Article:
Apr 18 – 23, 2010
Casino Conference Centre
UTC timezone

Affibody molecules, a novel class of peptide-based radiopharmaceuticals. Optimising labelling chemistry for the best targeting

Not scheduled
Casino Conference Centre

Casino Conference Centre

Reitenbergerova 4/95, Marianske Lazne, Czech Republic
Verbal Nuclear Methods in Medicine, Radiopharmaceuticals and Radiodiagnostics, Labelled Compounds


Dr Vladimir Tolmachev (Uppsala University)


Radionuclide molecular imaging is a promising approach to detection of molecular targets for cancer therapy. Small imaging agents provide higher sensitivity and better specificity than antibodies or their fragments. Molecular display techniques (phage, ribosomal, yeast or bacterial display) allow for combinatorial selection of small peptides with high specificity to different proto-oncogene products. The use of scaffolds, robust frameworks, which hold variable amino acid in place, enables to improve both stability and affinity of targeting molecular-display selected peptides. Affibody molecules, small (7 kDa) robust scaffold peptide constitute a new promising class of high-affinity molecular probes for in vivo molecular imaging. Affibody molecules were labelled with 99mTc, 111In for SPECT and 18F, 68Ga, 64Cu, 76Br and 124I for PET, and demonstrated excellent imaging in pre-clinical studies. The first clinical results confirm capacity of anti-HER2 affibody molecules to visualize HER2-expressing breast cancer metastases. Robustness of the affibody scaffold enabled labelling in harsh labelling conditions without loosing specificity of target binding. It is known, that labelling has profound influence on biodistribution and targeting properties of short peptides, such as somatostatin or bombesin analogues. Biodistribution of monoclonal antibodies or their fragments is rather insensitive to labelling, though label can influence cellular retention of radionuclide in tumours or excretory organs. However, affibody molecules are four-fold larger than typical short peptide and four-fold smaller than the smallest antibody fragment, scFv. This put forward a requirement of systematic studies of influence of labelling chemistry on biodistribution of affibody molecules. This was possible due to the development of site-specific labelling of affibody molecules providing well-characterised uniform conjugates with defined biodistribution. The site-specific labelling was obtained either by an incorporation of chelators during peptides synthesis of affibody molecules or by an introduction of a single cysteine in the originally cysteine-free affibody scaffold and the use of a thiol-directed coupling. It was shown that labelling chemistry can influence biokinetics of affibody molecules. For example, the use of non-residualizing halogen labels reduced renal retention of radioactivity in comparison with radiometals. 68Ga increased clearance rate in comparison with 111In, when the same DOTA chelator was used. More hydrophilic chelators enabled to suppress undesirable liver uptake and hepatobiliary excretion, improving contrast in the case of abdominal metastases. It was shown, than not only hydrophilicity of a chelator, but also its position in the peptide influences imaging properties. Results of our studies show that selection of optimal labelling chemistry is essential for the development of scaffold-based imaging agents.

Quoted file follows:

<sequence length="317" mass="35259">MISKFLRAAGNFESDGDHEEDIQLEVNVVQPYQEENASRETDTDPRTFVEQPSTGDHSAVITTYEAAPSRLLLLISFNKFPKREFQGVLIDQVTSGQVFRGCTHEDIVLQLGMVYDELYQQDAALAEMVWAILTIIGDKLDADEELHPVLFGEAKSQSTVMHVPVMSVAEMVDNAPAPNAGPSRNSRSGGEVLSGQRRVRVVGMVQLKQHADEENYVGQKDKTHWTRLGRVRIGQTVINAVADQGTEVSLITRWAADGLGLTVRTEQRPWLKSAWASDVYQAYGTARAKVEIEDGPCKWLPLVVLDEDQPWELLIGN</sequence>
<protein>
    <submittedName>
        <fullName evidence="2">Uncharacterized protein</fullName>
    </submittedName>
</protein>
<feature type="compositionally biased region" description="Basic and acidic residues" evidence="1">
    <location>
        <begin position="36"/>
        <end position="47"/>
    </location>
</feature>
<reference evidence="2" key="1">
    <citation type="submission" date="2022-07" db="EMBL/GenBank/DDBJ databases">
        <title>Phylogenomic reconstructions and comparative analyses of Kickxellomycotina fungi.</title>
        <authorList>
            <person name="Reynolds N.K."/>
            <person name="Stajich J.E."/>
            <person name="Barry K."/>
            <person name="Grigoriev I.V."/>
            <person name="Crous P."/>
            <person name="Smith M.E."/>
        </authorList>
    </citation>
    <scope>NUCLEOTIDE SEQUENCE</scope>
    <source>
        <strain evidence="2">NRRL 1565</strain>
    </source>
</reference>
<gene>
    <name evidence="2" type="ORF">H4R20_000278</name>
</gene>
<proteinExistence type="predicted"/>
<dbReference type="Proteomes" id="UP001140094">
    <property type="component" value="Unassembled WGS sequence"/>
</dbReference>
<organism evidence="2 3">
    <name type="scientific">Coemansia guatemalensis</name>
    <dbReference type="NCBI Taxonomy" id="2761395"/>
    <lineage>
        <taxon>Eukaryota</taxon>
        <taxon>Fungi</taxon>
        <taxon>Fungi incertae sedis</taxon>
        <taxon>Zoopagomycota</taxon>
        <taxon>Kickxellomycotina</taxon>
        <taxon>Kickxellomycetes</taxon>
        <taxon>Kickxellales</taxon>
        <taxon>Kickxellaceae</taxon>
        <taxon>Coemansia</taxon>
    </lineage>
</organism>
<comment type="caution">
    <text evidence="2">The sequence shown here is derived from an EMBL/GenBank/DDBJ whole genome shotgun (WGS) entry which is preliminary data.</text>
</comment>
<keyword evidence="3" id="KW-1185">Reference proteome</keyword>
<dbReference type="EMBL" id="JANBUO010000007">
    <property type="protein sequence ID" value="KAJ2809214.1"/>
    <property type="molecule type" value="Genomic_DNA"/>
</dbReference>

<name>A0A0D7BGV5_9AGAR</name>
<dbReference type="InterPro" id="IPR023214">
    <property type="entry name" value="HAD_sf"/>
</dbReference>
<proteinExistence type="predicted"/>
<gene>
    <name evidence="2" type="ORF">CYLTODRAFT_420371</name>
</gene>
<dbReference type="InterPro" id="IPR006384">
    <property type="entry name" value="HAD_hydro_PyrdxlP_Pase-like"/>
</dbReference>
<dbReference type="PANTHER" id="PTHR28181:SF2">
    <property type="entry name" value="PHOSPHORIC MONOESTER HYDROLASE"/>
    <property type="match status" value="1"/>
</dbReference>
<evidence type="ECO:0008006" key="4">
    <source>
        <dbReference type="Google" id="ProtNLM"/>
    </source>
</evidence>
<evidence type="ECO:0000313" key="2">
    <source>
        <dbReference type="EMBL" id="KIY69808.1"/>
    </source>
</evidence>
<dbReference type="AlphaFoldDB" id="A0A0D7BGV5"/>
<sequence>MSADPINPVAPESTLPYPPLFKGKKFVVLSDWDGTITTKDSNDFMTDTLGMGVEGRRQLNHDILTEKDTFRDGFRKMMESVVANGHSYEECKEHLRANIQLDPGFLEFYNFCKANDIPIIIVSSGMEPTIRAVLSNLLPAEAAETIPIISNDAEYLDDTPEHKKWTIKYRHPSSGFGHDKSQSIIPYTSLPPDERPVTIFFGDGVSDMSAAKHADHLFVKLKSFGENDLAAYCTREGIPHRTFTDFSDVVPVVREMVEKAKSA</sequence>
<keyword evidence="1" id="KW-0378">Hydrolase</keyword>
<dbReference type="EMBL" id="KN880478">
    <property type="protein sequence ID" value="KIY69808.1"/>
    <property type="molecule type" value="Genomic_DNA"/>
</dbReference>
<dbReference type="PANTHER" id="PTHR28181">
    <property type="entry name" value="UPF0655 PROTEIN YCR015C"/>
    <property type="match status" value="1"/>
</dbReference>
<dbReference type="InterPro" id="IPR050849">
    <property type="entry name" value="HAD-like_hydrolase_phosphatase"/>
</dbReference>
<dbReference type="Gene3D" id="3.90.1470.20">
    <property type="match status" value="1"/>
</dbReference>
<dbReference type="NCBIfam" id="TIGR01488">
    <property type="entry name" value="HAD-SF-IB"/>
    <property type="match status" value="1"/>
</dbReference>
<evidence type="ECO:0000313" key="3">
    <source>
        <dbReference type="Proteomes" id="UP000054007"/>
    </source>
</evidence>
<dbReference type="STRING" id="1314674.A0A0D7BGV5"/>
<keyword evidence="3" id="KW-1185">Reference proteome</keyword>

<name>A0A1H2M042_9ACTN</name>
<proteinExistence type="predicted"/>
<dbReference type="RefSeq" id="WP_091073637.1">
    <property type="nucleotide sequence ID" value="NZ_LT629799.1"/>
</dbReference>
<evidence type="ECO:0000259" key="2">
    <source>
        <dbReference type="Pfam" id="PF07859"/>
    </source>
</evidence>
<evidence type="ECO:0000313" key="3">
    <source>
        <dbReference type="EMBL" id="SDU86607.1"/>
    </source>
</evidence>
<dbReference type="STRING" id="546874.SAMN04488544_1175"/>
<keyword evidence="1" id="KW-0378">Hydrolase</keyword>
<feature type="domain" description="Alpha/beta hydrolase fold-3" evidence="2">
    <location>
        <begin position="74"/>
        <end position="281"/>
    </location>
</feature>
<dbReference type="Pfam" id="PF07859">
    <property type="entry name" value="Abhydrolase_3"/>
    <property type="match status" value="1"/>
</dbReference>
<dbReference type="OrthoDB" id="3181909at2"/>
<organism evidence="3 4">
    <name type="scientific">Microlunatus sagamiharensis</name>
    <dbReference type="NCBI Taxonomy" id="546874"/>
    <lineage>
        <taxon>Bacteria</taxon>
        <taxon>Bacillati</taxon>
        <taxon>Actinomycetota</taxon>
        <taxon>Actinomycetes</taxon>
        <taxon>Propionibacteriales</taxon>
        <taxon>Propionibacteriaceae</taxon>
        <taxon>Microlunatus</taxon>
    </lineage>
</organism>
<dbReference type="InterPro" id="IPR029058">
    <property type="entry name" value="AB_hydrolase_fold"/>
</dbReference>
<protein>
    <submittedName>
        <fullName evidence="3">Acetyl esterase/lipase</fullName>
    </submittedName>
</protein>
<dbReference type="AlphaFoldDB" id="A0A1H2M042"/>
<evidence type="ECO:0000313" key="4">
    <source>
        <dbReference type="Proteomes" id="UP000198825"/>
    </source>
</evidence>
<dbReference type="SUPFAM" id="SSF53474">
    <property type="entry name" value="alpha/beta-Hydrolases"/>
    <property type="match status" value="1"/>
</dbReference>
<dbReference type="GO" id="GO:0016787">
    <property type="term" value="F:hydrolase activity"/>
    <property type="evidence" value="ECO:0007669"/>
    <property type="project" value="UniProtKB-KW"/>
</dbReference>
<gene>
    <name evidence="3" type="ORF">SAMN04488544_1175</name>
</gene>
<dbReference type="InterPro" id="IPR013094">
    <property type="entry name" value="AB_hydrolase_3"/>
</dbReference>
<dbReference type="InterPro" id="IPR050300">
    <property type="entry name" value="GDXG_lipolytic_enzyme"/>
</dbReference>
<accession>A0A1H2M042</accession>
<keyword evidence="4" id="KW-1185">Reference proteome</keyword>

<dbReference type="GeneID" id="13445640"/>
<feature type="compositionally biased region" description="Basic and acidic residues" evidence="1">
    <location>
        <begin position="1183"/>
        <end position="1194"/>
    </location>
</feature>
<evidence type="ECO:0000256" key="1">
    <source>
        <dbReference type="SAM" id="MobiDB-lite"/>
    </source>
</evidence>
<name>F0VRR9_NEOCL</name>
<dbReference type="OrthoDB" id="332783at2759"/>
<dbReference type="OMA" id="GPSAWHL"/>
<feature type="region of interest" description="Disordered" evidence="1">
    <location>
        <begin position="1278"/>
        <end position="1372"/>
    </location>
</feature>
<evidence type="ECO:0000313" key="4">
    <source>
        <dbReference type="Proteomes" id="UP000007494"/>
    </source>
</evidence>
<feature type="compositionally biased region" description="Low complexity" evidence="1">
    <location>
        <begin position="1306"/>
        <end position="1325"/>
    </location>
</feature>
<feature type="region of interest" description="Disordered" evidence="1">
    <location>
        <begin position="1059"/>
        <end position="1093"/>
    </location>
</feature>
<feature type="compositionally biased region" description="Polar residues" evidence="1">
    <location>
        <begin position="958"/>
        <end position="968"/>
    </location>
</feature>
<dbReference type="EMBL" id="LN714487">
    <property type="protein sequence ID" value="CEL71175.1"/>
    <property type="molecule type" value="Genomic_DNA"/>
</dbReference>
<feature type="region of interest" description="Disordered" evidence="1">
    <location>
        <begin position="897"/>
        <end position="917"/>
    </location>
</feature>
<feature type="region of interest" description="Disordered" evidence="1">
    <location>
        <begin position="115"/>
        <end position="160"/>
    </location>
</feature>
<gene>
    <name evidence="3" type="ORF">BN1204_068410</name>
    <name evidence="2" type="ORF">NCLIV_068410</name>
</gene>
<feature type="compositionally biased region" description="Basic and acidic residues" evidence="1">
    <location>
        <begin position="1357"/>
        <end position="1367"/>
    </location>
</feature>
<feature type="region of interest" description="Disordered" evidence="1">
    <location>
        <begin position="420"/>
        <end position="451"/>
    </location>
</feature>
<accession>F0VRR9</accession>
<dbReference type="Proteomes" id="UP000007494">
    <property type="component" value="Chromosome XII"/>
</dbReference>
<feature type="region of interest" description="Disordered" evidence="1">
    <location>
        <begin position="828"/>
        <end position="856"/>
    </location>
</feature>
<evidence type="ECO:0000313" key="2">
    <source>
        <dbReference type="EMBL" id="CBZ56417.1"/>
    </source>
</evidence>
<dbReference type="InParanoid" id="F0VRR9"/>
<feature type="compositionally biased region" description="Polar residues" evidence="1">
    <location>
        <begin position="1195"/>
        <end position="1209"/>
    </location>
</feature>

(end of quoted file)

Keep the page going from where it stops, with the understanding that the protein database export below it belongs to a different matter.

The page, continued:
Primary author

Dr Vladimir Tolmachev (Uppsala University)

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